Skills to Develop
- Describe the method Mendeleev used to make his periodic table.
- List the advantages and disadvantages Mendeleev's table had over other methods of organizing the elements.
- Explain how our current periodic table differs from Mendeleev's original table.
During the 1800's, when most of the elements were being discovered, many chemists tried to classify the elements according to their similarities. In 1829, Johann Dobereiner noted chemical similarities in several groups of three elements and placed these elements into what he called triads. His groupings included the triads of 1) chlorine, bromine, and iodine, 2) sulfur, selenium, and tellurium, 3) calcium, strontium, and barium, and 4) lithium, sodium, and potassium. In all of the triads, the atomic weight of the second element was almost exactly the average of the atomic weights of the first and third element.
In 1864, John Newlands saw a connection between the chemical properties of elements and their atomic masses. He stated that if the known elements, beginning with lithium are arranged in order of increasing mass, the eighth element will have properties similar to the first, the ninth similar to the second, the tenth similar to the third, and so on. Newlands called his relationship the law of octaves, comparing the elements to the notes in a musical scale. Newlands tried to force all the known elements to fit into his octaves but many of the heavier elements, when discovered, did not fit into his patterns.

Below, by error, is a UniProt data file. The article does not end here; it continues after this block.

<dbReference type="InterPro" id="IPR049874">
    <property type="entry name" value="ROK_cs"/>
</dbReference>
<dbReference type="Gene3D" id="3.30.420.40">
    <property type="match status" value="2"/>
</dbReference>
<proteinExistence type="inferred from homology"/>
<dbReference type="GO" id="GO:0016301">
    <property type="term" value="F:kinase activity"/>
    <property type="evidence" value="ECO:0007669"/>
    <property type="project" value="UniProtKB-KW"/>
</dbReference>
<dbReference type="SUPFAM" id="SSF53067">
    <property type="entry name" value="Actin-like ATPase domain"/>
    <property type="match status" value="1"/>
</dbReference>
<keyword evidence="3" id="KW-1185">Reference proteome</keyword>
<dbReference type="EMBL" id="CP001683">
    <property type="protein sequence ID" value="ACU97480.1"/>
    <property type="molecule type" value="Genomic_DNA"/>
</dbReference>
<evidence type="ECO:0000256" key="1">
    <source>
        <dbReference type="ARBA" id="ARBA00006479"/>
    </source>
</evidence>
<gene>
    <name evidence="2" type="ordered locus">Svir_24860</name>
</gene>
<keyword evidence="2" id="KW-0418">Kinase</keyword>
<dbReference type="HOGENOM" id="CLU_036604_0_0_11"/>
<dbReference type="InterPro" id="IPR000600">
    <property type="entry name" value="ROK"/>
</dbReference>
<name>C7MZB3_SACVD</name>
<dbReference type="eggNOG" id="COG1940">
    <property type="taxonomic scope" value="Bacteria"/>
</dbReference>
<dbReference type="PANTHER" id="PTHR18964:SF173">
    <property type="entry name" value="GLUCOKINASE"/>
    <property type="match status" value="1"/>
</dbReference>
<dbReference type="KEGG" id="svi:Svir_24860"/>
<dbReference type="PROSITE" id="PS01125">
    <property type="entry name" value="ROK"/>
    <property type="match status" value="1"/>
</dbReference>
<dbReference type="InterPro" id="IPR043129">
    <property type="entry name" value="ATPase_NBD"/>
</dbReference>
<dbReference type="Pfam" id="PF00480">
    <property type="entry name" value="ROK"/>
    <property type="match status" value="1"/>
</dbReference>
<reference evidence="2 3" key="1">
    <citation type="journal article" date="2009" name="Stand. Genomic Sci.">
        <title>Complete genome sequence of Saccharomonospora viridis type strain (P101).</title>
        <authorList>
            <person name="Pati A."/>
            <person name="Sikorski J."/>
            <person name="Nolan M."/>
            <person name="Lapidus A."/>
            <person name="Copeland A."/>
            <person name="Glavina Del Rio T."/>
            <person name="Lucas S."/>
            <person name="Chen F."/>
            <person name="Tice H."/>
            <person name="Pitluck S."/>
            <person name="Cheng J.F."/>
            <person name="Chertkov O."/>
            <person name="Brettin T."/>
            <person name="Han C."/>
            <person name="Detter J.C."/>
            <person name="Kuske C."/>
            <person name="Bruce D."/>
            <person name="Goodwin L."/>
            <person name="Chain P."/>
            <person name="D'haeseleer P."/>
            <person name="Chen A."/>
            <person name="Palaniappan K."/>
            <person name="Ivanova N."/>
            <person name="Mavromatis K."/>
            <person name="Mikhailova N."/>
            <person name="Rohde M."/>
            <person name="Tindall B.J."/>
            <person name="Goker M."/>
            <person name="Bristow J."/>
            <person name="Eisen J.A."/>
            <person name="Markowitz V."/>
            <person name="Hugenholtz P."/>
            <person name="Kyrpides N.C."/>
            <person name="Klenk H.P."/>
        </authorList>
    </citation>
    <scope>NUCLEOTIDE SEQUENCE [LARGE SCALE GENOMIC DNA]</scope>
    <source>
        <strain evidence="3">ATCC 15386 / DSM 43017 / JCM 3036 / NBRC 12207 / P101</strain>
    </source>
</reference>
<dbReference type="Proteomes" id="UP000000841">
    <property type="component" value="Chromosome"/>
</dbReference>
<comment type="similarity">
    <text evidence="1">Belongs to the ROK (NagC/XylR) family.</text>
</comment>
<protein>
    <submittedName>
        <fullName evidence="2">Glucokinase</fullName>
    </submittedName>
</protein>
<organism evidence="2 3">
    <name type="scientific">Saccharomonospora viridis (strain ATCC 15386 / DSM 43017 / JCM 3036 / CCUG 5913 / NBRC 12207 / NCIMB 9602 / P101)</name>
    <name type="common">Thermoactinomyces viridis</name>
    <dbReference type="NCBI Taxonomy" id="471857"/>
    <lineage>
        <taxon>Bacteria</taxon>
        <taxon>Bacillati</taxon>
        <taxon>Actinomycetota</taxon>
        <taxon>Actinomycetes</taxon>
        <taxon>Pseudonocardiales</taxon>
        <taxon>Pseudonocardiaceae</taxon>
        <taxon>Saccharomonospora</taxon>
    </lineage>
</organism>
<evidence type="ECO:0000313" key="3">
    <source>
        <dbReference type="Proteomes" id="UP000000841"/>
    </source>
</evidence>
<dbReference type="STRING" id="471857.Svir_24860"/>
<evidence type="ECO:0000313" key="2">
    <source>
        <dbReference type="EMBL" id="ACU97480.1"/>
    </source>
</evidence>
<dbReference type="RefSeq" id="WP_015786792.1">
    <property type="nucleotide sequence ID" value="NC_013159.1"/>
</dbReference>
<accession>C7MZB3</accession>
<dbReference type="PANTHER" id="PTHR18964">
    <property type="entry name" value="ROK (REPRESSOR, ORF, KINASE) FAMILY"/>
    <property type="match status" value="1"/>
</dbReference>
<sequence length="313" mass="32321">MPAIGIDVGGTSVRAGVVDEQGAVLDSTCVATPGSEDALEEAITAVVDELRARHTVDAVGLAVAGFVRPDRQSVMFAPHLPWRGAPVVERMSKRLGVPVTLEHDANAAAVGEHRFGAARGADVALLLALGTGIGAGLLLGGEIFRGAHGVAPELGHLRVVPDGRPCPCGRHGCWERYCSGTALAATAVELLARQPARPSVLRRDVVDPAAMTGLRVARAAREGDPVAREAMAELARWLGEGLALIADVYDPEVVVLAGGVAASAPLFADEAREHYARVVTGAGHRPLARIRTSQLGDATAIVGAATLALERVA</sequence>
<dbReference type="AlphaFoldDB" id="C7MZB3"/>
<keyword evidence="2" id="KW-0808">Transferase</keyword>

Mendeleev Organized His Table According to Chemical Behavior
By 1869, a total of 63 elements had been discovered. As the number of known elements grew, scientists began to recognize patterns in the way chemicals reacted and began to devise ways to classify the elements. Dmitri Mendeleev, a Siberian-born Russian chemist, was the first scientist to make a periodic table much like the one we use today.